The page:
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Kerala High Court Directs Police To Publish Details Of Officers Found Guilty Of Corruption Or Human Rights Violations

Lydia Suzanne Thomas
30 March 2021 5:48 AM GMT
Kerala High Court Directs Police To Publish Details Of Officers Found Guilty Of Corruption Or Human Rights Violations
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In a significant verdict, the Kerala High Court has directed the Kerala Police to publish in its official website the details of police officers who have been found guilty of corruption or human rights violations. This direction has to be complied within 30 days from March 20.The High Court ruled that the Police cannot shield the names of officers who have been found guilty or dismissed...

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In a significant verdict, the Kerala High Court has directed the Kerala Police to publish in its official website the details of police officers who have been found guilty of corruption or human rights violations. This direction has to be complied within 30 days from March 20.

The High Court ruled that the Police cannot shield the names of officers who have been found guilty or dismissed from service on charges of corruption or human rights violations.

A Single Judge Bench of Justice Raja Vijayaraghavan made this pronouncement when disposing of a petition filed by the State Public Information Officer of the Crime Records Bureau(Deputy Superintendent of Police, Thiruvananthapuram).
The Information Officer moved the High Court challenging an Order of the State Information Commission (SIC) which required police to publish details of corrupt officers found guilty in a court of law or dismissed from service on charges of corruption and human rights violations. Additionally, the SIC had also directed the information authorities to upload on the police website the names of the officers against whom charges of corruption or human rights violations were established after an investigation.
The SIC did not allow the prayer seeking information of police officers against whom
In Court, Government Pleader Mable C Kurian for the Police Information Authorities asserted that the Right to Information Act (The Act) only required the publication of information relating to organisational matters. Any publication of other details would demoralise the police it was argued.
Further, the Government Pleader asserted that a person against whom a finding of guilt has not been arrived at by a Court of law is presumed to be innocent and in that view of the matter, the State Commission was not justified in ordering the disclosure of the name.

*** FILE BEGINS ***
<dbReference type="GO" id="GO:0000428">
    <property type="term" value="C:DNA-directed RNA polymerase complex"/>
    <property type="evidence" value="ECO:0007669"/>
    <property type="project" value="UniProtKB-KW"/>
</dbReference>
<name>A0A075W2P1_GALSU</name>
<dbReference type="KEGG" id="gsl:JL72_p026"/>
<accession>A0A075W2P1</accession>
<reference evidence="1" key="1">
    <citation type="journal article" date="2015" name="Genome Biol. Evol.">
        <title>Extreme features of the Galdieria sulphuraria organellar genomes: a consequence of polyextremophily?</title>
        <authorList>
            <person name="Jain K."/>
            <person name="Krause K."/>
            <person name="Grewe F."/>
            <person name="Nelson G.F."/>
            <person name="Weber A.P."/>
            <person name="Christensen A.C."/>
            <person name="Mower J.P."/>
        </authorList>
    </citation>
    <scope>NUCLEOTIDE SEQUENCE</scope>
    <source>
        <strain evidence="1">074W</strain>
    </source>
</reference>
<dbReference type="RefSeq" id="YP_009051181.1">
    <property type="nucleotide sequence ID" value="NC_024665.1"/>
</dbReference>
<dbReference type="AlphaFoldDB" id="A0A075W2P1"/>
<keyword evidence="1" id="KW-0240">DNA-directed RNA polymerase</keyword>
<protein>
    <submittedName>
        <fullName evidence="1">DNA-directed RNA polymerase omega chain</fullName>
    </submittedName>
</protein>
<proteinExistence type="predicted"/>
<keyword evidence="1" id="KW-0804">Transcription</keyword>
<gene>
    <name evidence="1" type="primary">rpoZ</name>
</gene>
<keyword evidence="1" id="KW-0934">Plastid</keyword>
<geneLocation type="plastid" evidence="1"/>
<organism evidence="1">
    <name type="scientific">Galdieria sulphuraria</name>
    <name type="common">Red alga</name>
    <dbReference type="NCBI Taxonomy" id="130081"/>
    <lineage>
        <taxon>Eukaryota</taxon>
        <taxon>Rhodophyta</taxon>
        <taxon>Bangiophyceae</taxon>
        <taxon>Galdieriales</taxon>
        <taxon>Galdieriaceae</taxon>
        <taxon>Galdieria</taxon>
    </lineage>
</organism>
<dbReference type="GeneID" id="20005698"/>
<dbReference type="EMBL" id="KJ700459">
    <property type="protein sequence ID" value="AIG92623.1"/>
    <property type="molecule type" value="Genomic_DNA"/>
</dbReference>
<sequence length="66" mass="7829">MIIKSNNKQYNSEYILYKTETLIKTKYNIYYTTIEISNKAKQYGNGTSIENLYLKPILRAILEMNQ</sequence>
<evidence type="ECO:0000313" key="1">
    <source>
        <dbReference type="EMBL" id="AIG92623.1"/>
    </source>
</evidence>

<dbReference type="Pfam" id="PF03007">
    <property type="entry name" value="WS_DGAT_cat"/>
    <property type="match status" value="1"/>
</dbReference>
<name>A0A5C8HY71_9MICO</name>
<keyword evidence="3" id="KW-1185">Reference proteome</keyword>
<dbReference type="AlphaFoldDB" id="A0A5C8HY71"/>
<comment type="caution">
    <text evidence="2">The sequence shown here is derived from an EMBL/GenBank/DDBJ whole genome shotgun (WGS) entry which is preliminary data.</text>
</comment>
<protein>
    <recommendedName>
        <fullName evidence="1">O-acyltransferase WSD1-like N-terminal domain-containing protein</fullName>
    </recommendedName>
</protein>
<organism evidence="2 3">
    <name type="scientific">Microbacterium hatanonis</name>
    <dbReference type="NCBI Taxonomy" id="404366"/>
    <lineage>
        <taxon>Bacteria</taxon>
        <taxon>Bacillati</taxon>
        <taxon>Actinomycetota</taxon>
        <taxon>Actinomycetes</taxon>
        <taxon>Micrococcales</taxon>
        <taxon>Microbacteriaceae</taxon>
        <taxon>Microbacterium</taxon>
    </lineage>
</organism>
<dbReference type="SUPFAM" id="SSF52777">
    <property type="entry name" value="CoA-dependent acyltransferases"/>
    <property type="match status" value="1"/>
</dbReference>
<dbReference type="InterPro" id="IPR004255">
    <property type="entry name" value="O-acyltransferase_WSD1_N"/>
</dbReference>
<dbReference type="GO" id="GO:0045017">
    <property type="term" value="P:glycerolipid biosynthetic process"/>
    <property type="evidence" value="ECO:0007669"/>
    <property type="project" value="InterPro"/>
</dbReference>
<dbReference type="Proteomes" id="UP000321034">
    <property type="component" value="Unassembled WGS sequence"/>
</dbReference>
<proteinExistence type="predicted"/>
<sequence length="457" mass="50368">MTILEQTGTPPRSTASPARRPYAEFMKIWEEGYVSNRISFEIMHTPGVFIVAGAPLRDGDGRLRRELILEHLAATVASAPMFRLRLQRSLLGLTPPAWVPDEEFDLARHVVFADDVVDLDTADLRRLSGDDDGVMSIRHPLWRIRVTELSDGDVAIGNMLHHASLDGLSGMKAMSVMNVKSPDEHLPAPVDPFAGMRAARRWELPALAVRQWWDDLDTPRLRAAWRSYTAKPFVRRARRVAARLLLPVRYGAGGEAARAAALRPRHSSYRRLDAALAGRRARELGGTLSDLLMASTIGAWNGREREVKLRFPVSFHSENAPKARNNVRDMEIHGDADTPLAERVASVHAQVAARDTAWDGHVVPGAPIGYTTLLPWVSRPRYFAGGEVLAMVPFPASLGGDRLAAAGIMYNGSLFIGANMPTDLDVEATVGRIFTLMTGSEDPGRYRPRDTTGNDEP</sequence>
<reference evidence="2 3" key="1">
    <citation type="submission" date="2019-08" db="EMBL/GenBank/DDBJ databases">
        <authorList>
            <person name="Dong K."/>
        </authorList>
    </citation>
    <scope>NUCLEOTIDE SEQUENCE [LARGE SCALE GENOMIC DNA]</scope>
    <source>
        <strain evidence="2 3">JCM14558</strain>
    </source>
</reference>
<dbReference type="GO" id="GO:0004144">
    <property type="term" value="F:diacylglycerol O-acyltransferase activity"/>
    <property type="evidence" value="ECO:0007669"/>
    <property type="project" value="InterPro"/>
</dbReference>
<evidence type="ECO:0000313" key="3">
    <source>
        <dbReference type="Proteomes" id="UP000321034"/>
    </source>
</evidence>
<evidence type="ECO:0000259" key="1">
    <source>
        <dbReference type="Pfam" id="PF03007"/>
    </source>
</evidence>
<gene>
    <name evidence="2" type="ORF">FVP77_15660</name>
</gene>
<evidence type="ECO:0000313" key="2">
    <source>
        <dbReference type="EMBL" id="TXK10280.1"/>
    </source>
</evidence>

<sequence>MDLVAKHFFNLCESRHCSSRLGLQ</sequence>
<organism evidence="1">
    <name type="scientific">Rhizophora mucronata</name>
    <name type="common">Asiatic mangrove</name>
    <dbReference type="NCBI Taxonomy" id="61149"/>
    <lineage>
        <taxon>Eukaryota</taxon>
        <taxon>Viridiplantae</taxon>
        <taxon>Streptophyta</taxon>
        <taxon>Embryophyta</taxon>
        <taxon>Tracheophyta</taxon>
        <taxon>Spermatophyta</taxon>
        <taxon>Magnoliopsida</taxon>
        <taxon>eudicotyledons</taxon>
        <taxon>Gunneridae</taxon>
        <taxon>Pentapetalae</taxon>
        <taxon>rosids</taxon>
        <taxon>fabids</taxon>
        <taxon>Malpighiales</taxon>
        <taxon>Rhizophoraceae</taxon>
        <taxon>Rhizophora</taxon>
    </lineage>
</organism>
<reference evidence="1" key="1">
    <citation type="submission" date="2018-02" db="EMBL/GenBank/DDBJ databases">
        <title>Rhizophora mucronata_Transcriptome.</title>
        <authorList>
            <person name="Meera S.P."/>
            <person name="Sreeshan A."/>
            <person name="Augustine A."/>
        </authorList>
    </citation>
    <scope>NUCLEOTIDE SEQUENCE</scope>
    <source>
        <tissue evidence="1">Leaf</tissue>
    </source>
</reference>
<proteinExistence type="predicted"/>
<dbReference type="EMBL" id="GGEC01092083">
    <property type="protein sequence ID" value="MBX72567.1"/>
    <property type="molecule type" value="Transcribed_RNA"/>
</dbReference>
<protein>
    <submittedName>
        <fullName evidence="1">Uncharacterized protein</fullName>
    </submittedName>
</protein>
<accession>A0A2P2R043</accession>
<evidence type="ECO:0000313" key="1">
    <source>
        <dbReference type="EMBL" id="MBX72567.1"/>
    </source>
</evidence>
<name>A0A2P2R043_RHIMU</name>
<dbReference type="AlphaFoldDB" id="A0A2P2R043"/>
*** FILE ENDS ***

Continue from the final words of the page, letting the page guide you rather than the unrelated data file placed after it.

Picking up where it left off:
It was also argued that the details of those police officers against whom final report has been laid as would be protected from disclosure because it would amount to information that relates to personal information the disclosure of which has no relationship to any public activity or interest (Section 8(1)(j) of the Act).
Standing Counsel for the SIC M Ajay and the original applicant for information, journalist Radhakrishnan R urged that the information sought furthered a citizen's right to know about law enforcement officers, the manner in which the police department functions, as well as government functioning so as to to initiate corrective measures, the essence of democracy.
After considering the submissions, the Court ultimately upheld the ruling of the SIC and ruled that names of officers convicted on corruption or human rights violations such as wrongful confinement, sexual abuse, rape, and use of abusive language and were removed from services after a due process of inquiry would necessarily have to be published on the website.
The Bench stated,
"The petitioners will not be justified in shielding the names of such officers and will be bound to publish the same notwithstanding the fact that Section 4 does not oblige them to publish such information." (Section 4 lists information that a public authority is mandated to publish under provisions of the Act)
The Court clarified, however, that the details of officers against whom the offences had been established on investigation, but a conclusive finding has not been arrived at by a court of law need not be published.
In its ruling, the Bench emphasized that the information authority was to have to bear in mind that while dealing with information not falling within Section 4(1)(b) and (c) of the Act "the authorities cannot read the exemptions in a restrictive manner". Rather, the section was to be read in a practical manner so as to preserve public interest, the Court stated.
This was necessary to ensure that there is a fine balance between the goal of he Act of attaining transparency of information as well as safeguarding the public interest, the Court stated.
"Conjointly reading Section 4 which deals with obligations of public authorities and Section 8 which details the exempted categories of information, what the authority should bear in mind is that the provisions of the Act should not be interpreted in such a manner as to impose a fetter on the right to information. In other words,the provisions are to be read in such a manner which would further public interest as it is essential for the fulfillment and preservation of democratic ideals", the Court said in the judgment.

Click here to download the judgment



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